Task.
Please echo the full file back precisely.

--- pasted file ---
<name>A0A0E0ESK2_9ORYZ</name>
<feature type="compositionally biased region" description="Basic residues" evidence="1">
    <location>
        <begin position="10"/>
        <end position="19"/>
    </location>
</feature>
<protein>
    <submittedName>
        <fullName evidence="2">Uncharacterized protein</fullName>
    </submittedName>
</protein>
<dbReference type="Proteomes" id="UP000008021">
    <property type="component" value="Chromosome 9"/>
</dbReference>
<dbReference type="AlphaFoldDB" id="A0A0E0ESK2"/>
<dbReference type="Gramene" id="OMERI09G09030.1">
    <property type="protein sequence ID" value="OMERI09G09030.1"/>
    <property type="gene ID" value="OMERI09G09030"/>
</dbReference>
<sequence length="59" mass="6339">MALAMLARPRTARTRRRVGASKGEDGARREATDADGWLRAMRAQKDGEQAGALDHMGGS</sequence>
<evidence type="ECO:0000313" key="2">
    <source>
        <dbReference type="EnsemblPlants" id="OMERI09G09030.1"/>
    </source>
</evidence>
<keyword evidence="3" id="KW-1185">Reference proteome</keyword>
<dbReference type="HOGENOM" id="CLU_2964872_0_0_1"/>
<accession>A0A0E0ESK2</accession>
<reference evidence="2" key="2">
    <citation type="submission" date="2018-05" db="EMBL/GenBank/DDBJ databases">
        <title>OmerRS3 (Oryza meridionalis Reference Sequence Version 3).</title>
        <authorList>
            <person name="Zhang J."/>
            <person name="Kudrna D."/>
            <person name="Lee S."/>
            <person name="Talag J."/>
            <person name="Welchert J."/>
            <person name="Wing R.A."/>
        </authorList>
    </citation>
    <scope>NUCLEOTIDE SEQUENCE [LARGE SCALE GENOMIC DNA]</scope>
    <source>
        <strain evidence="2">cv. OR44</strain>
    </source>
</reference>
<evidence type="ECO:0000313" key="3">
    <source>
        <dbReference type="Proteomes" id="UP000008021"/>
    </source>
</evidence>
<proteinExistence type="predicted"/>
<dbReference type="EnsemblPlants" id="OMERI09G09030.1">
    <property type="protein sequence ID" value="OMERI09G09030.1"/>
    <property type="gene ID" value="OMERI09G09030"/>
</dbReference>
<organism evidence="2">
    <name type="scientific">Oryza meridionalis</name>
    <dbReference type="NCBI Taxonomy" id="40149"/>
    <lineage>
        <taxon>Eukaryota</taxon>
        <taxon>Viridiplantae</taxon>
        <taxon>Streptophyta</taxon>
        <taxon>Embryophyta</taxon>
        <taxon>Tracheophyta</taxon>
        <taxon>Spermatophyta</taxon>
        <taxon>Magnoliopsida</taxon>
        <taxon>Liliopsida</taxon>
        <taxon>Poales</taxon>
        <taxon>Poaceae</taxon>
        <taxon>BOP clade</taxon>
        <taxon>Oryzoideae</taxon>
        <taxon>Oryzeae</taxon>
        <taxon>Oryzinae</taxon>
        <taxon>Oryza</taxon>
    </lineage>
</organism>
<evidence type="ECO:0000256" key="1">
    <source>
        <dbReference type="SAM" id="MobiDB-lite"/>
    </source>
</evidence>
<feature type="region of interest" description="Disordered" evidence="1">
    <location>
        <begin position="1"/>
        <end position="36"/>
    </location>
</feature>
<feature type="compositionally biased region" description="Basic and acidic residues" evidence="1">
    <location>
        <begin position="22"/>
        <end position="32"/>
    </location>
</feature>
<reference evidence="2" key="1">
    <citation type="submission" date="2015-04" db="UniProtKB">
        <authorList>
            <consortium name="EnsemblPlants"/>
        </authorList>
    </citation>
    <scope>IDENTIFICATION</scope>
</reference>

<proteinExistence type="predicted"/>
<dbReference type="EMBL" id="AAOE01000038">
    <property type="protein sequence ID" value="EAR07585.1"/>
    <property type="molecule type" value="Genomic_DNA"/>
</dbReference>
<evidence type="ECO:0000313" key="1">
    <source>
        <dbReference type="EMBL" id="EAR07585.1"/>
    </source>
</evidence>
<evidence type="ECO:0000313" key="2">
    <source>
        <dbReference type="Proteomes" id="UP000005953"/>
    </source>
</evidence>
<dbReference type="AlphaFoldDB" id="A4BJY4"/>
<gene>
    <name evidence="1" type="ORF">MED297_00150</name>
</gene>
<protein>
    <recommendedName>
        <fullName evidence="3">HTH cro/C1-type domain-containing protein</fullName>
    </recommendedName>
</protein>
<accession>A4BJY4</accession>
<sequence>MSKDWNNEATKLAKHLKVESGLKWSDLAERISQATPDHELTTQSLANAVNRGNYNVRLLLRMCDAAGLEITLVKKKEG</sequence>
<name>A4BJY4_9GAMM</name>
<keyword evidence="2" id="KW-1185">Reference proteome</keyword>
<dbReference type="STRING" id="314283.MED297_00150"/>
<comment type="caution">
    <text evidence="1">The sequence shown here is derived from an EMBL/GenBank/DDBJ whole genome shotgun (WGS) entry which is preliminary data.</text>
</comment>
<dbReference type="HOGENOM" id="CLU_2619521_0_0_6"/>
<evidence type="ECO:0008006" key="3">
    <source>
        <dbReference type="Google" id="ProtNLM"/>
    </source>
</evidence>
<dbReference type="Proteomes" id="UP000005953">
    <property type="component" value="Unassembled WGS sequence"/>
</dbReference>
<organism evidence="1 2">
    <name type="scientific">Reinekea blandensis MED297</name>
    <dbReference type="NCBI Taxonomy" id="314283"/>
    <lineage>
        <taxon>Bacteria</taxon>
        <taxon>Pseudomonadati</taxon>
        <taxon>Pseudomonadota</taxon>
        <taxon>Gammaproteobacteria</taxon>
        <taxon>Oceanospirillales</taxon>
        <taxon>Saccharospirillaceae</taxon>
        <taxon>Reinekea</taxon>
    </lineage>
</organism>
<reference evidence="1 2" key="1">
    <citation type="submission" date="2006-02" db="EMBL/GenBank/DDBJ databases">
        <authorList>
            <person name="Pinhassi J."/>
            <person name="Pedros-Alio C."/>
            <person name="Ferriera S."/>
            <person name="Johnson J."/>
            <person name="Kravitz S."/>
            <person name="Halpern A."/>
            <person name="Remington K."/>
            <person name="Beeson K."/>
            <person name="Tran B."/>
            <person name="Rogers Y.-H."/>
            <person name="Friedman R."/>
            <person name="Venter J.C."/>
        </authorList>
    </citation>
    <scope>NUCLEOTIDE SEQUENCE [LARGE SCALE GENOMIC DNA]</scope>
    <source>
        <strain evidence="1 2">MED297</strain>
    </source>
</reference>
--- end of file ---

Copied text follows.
<name>A0A0E0ESK2_9ORYZ</name>
<feature type="compositionally biased region" description="Basic residues" evidence="1">
    <location>
        <begin position="10"/>
        <end position="19"/>
    </location>
</feature>
<protein>
    <submittedName>
        <fullName evidence="2">Uncharacterized protein</fullName>
    </submittedName>
</protein>
<dbReference type="Proteomes" id="UP000008021">
    <property type="component" value="Chromosome 9"/>
</dbReference>
<dbReference type="AlphaFoldDB" id="A0A0E0ESK2"/>
<dbReference type="Gramene" id="OMERI09G09030.1">
    <property type="protein sequence ID" value="OMERI09G09030.1"/>
    <property type="gene ID" value="OMERI09G09030"/>
</dbReference>
<sequence length="59" mass="6339">MALAMLARPRTARTRRRVGASKGEDGARREATDADGWLRAMRAQKDGEQAGALDHMGGS</sequence>
<evidence type="ECO:0000313" key="2">
    <source>
        <dbReference type="EnsemblPlants" id="OMERI09G09030.1"/>
    </source>
</evidence>
<keyword evidence="3" id="KW-1185">Reference proteome</keyword>
<dbReference type="HOGENOM" id="CLU_2964872_0_0_1"/>
<accession>A0A0E0ESK2</accession>
<reference evidence="2" key="2">
    <citation type="submission" date="2018-05" db="EMBL/GenBank/DDBJ databases">
        <title>OmerRS3 (Oryza meridionalis Reference Sequence Version 3).</title>
        <authorList>
            <person name="Zhang J."/>
            <person name="Kudrna D."/>
            <person name="Lee S."/>
            <person name="Talag J."/>
            <person name="Welchert J."/>
            <person name="Wing R.A."/>
        </authorList>
    </citation>
    <scope>NUCLEOTIDE SEQUENCE [LARGE SCALE GENOMIC DNA]</scope>
    <source>
        <strain evidence="2">cv. OR44</strain>
    </source>
</reference>
<evidence type="ECO:0000313" key="3">
    <source>
        <dbReference type="Proteomes" id="UP000008021"/>
    </source>
</evidence>
<proteinExistence type="predicted"/>
<dbReference type="EnsemblPlants" id="OMERI09G09030.1">
    <property type="protein sequence ID" value="OMERI09G09030.1"/>
    <property type="gene ID" value="OMERI09G09030"/>
</dbReference>
<organism evidence="2">
    <name type="scientific">Oryza meridionalis</name>
    <dbReference type="NCBI Taxonomy" id="40149"/>
    <lineage>
        <taxon>Eukaryota</taxon>
        <taxon>Viridiplantae</taxon>
        <taxon>Streptophyta</taxon>
        <taxon>Embryophyta</taxon>
        <taxon>Tracheophyta</taxon>
        <taxon>Spermatophyta</taxon>
        <taxon>Magnoliopsida</taxon>
        <taxon>Liliopsida</taxon>
        <taxon>Poales</taxon>
        <taxon>Poaceae</taxon>
        <taxon>BOP clade</taxon>
        <taxon>Oryzoideae</taxon>
        <taxon>Oryzeae</taxon>
        <taxon>Oryzinae</taxon>
        <taxon>Oryza</taxon>
    </lineage>
</organism>
<evidence type="ECO:0000256" key="1">
    <source>
        <dbReference type="SAM" id="MobiDB-lite"/>
    </source>
</evidence>
<feature type="region of interest" description="Disordered" evidence="1">
    <location>
        <begin position="1"/>
        <end position="36"/>
    </location>
</feature>
<feature type="compositionally biased region" description="Basic and acidic residues" evidence="1">
    <location>
        <begin position="22"/>
        <end position="32"/>
    </location>
</feature>
<reference evidence="2" key="1">
    <citation type="submission" date="2015-04" db="UniProtKB">
        <authorList>
            <consortium name="EnsemblPlants"/>
        </authorList>
    </citation>
    <scope>IDENTIFICATION</scope>
</reference>

<proteinExistence type="predicted"/>
<dbReference type="EMBL" id="AAOE01000038">
    <property type="protein sequence ID" value="EAR07585.1"/>
    <property type="molecule type" value="Genomic_DNA"/>
</dbReference>
<evidence type="ECO:0000313" key="1">
    <source>
        <dbReference type="EMBL" id="EAR07585.1"/>
    </source>
</evidence>
<evidence type="ECO:0000313" key="2">
    <source>
        <dbReference type="Proteomes" id="UP000005953"/>
    </source>
</evidence>
<dbReference type="AlphaFoldDB" id="A4BJY4"/>
<gene>
    <name evidence="1" type="ORF">MED297_00150</name>
</gene>
<protein>
    <recommendedName>
        <fullName evidence="3">HTH cro/C1-type domain-containing protein</fullName>
    </recommendedName>
</protein>
<accession>A4BJY4</accession>
<sequence>MSKDWNNEATKLAKHLKVESGLKWSDLAERISQATPDHELTTQSLANAVNRGNYNVRLLLRMCDAAGLEITLVKKKEG</sequence>
<name>A4BJY4_9GAMM</name>
<keyword evidence="2" id="KW-1185">Reference proteome</keyword>
<dbReference type="STRING" id="314283.MED297_00150"/>
<comment type="caution">
    <text evidence="1">The sequence shown here is derived from an EMBL/GenBank/DDBJ whole genome shotgun (WGS) entry which is preliminary data.</text>
</comment>
<dbReference type="HOGENOM" id="CLU_2619521_0_0_6"/>
<evidence type="ECO:0008006" key="3">
    <source>
        <dbReference type="Google" id="ProtNLM"/>
    </source>
</evidence>
<dbReference type="Proteomes" id="UP000005953">
    <property type="component" value="Unassembled WGS sequence"/>
</dbReference>
<organism evidence="1 2">
    <name type="scientific">Reinekea blandensis MED297</name>
    <dbReference type="NCBI Taxonomy" id="314283"/>
    <lineage>
        <taxon>Bacteria</taxon>
        <taxon>Pseudomonadati</taxon>
        <taxon>Pseudomonadota</taxon>
        <taxon>Gammaproteobacteria</taxon>
        <taxon>Oceanospirillales</taxon>
        <taxon>Saccharospirillaceae</taxon>
        <taxon>Reinekea</taxon>
    </lineage>
</organism>
<reference evidence="1 2" key="1">
    <citation type="submission" date="2006-02" db="EMBL/GenBank/DDBJ databases">
        <authorList>
            <person name="Pinhassi J."/>
            <person name="Pedros-Alio C."/>
            <person name="Ferriera S."/>
            <person name="Johnson J."/>
            <person name="Kravitz S."/>
            <person name="Halpern A."/>
            <person name="Remington K."/>
            <person name="Beeson K."/>
            <person name="Tran B."/>
            <person name="Rogers Y.-H."/>
            <person name="Friedman R."/>
            <person name="Venter J.C."/>
        </authorList>
    </citation>
    <scope>NUCLEOTIDE SEQUENCE [LARGE SCALE GENOMIC DNA]</scope>
    <source>
        <strain evidence="1 2">MED297</strain>
    </source>
</reference>